Blackhawks’ Marian Hossa working his way out of slow start

SHARE Blackhawks’ Marian Hossa working his way out of slow start
SHARE Blackhawks’ Marian Hossa working his way out of slow start

What separates Marian Hossa from a typical star player is what he does without the puck — his defensive awareness, his sneaky stick, his relentless backchecking and his penalty-killing. Defense and effort never slump, so Hossa gets a well-deserved pass most nights, regardless of what he does on the scoresheet.

But this is still a 1,000-point player, and an eight-time 30-goal scorer. Hossa still needs to produce.

And up until this past week,Hossa wasn’t producing much at all. Through his first 13 games, he had just two goals and three assists and he hasn’t scored in any of the Hawks’ eight games this month. But after a two-assist night in Sunday’s rout of Dallas — a game in which everybody on the Blackhawks seemed to get well offensively — he now has five assists in his last five games.

It’s clear progress, but considering Hossa is coming off a 30-goal season — the most productive of his first five seasons in Chicago — it’s still not enough.

“I don’t remember a slower start than this in my career,” Hossa said. “Of course, it bothers me, but I try to stay positive. Obviously there are lots of games [where] I feel really good. Points or goals don’t come as I would like. So I just try to work hard and stay positive.”

It even got to the point where Hawks coach Joel Quenneville put Hossa on what was essentially a checking line for three games, lining up with Ben Smith and Marcus Kruger on the third unit. Of course, that’s one of the reasons Quenneville values Hossa so much — he can put the 35-year-old in nearly any situation.

“I’m never worried about him,” Quenneville said. “He brings a lot to the table. Whether he’s scoring or not, he does things the right way.”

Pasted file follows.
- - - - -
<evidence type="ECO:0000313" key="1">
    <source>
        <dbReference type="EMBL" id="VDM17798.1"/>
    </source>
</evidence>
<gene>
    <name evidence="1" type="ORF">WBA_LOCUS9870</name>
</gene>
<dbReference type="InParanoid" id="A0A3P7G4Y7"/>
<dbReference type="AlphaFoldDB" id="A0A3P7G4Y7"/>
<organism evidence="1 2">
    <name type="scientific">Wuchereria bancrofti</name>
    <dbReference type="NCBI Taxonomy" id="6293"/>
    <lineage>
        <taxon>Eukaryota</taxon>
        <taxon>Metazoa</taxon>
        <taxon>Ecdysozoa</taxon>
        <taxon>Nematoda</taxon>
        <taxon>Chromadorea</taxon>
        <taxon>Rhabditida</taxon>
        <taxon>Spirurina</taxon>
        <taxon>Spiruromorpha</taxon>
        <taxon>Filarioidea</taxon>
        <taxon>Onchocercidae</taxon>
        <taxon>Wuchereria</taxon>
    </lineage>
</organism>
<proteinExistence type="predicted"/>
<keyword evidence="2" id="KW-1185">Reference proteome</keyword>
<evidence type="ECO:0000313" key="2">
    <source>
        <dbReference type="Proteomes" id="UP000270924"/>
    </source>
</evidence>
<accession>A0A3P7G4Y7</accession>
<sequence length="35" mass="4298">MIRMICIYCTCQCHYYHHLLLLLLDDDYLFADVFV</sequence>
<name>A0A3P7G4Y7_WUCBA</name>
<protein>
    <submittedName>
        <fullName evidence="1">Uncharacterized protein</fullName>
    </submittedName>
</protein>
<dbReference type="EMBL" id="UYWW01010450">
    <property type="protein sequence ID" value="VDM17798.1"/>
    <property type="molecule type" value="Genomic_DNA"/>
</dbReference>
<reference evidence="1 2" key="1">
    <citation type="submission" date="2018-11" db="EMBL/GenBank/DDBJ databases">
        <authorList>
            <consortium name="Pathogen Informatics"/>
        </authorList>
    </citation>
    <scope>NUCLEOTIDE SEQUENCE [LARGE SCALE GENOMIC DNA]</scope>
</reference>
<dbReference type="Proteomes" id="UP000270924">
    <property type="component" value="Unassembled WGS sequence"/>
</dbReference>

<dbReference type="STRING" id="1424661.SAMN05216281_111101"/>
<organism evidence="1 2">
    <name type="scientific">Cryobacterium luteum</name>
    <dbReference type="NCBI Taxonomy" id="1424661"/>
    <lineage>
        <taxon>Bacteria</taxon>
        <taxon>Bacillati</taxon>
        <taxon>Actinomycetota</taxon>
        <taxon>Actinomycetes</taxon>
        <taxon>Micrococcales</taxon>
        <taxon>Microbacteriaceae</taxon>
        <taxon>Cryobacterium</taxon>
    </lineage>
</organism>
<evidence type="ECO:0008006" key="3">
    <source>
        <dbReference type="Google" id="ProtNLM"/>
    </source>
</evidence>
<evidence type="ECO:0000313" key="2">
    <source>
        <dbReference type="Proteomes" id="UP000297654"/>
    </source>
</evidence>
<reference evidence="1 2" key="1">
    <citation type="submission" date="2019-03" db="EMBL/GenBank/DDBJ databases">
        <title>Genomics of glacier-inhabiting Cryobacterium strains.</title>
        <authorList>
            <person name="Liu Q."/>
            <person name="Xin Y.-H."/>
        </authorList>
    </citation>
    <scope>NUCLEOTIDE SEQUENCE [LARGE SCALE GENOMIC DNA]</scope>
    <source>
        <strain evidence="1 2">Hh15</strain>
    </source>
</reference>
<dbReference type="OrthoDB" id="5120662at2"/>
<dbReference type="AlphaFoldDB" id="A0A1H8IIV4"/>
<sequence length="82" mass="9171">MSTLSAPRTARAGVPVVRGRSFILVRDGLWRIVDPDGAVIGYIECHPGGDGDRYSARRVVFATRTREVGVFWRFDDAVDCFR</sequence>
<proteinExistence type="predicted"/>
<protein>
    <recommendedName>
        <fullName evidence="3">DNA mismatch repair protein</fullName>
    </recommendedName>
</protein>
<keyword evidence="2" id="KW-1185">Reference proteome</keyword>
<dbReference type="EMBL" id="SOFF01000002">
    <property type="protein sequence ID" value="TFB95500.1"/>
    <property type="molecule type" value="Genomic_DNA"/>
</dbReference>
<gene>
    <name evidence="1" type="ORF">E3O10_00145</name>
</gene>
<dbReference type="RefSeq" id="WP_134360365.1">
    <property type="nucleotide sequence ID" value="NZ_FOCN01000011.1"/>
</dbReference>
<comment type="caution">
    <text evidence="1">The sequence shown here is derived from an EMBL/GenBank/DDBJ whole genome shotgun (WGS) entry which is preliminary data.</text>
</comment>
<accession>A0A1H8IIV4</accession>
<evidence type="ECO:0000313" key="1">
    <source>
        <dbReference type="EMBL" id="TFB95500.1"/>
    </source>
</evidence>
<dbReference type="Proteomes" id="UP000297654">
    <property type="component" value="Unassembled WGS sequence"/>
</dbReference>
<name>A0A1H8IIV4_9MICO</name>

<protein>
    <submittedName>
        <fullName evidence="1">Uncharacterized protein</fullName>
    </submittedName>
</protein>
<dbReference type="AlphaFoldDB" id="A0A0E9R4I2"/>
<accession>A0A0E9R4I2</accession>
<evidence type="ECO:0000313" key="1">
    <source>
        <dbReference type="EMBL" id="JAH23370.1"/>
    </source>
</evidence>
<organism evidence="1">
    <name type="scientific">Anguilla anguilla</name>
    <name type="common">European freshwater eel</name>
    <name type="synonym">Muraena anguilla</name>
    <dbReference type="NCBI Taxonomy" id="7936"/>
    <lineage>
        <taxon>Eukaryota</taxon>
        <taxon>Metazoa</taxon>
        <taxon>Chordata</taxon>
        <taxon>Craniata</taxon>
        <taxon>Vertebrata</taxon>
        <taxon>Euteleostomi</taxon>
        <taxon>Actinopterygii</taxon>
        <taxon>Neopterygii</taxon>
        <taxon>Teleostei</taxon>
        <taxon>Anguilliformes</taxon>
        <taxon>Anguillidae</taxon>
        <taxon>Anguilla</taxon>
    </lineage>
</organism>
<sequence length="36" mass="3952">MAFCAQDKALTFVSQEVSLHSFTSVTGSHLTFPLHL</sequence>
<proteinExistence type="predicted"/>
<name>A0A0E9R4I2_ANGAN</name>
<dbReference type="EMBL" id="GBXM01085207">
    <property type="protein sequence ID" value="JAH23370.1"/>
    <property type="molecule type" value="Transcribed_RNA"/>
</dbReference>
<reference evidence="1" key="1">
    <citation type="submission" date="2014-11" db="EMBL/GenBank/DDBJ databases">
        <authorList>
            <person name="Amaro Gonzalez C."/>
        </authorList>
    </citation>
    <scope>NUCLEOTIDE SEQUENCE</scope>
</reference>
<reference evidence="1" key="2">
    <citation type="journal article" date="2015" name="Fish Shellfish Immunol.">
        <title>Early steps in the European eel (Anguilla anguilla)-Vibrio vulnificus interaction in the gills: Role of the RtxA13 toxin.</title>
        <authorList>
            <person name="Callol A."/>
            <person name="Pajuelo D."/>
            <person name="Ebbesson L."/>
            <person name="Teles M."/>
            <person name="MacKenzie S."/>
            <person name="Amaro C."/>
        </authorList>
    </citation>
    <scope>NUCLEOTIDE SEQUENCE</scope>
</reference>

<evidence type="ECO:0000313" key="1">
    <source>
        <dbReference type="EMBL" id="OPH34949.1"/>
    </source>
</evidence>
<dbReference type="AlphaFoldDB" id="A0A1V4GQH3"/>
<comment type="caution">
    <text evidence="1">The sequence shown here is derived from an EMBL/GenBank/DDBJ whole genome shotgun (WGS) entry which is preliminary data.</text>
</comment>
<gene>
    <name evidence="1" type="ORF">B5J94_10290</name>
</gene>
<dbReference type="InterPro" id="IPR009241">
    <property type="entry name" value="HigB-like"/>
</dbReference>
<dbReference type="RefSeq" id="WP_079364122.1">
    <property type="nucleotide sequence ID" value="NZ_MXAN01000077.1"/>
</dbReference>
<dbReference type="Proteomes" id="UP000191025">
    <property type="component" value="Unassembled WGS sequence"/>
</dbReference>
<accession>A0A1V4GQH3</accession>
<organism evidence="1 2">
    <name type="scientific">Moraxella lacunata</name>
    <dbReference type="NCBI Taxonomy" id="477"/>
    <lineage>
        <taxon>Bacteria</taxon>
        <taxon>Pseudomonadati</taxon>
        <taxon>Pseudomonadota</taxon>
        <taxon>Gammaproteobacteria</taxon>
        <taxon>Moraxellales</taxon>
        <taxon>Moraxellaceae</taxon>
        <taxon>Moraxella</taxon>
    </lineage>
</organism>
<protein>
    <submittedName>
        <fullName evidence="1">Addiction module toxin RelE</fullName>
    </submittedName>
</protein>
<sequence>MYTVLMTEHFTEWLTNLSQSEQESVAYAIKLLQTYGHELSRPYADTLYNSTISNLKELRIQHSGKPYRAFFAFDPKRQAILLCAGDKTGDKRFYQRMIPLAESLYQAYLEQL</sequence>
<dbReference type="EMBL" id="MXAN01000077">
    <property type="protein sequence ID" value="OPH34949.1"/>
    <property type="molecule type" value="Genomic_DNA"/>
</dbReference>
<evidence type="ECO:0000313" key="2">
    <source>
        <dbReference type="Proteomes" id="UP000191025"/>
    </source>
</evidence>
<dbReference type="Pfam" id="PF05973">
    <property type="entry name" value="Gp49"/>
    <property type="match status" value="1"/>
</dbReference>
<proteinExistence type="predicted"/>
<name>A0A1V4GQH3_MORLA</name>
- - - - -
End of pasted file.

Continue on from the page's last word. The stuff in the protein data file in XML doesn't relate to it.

On Sunday, Hossa was reunited with Brandon Saad and Jonathan Toews — the same top line that powered the Hawks to the Presidents’ Trophy in 2013 —and the trio combined for a pair of third-period goals. It was the most visible Hossa had been on offense in weeks, with a season-high seven shots on goal to go along with his typical two hits and two takeaways on the defensive end.

Hossa said he wouldn’t press too hard to snap out of his drought. In his 17th season, he knows better. Right now, the pucks simply aren’t going in; he has a shooting percentage of 3.5 right now, far below his career mark of 12.7. A positive regression to the mean is almost inevitable.

“I don’t want to try to work too much,” he said. “I know what to do and how to play the game. When you start a season with more goals, everything loosens up and you feel more relief and you play an easier game. Obviously, when things aren’t going your way, you start looking for some things, [and] grab your stick a little bit tighter.”

He knows that the points will come. And he knows as long as he’s backchecking and pick-pocketing and contributing to the league’s top-ranked penalty-killing unit, then he’s still doing his job.

“We expect his production to start clicking,” Quenneville said. “He’s always got a purpose to his game.”

Contributing: Brian Sandalow


Twitter: @marklazerus

The Latest
After our long period of COVID-19 isolation, we have vicariously enjoyed the idea of a free-running animal weighing 1,300 pounds staking out her own turf.
A 22-year-old man was attempting to enter the park in the first block of East Monroe Street but he refused to be checked for weapons at the entry point, police said.
Zalatoris hit the ball on the button whether he was in the fairway or the rough, running off three straight birdies in gentler afternoon conditions for a 5-under 65 and a one-shot lead over Mito Pereira of Chile.
Rising interest rates, high inflation, the war in Ukraine, and a slowdown in China’s economy are all punishing stocks and raising fears about a possible U.S. recession.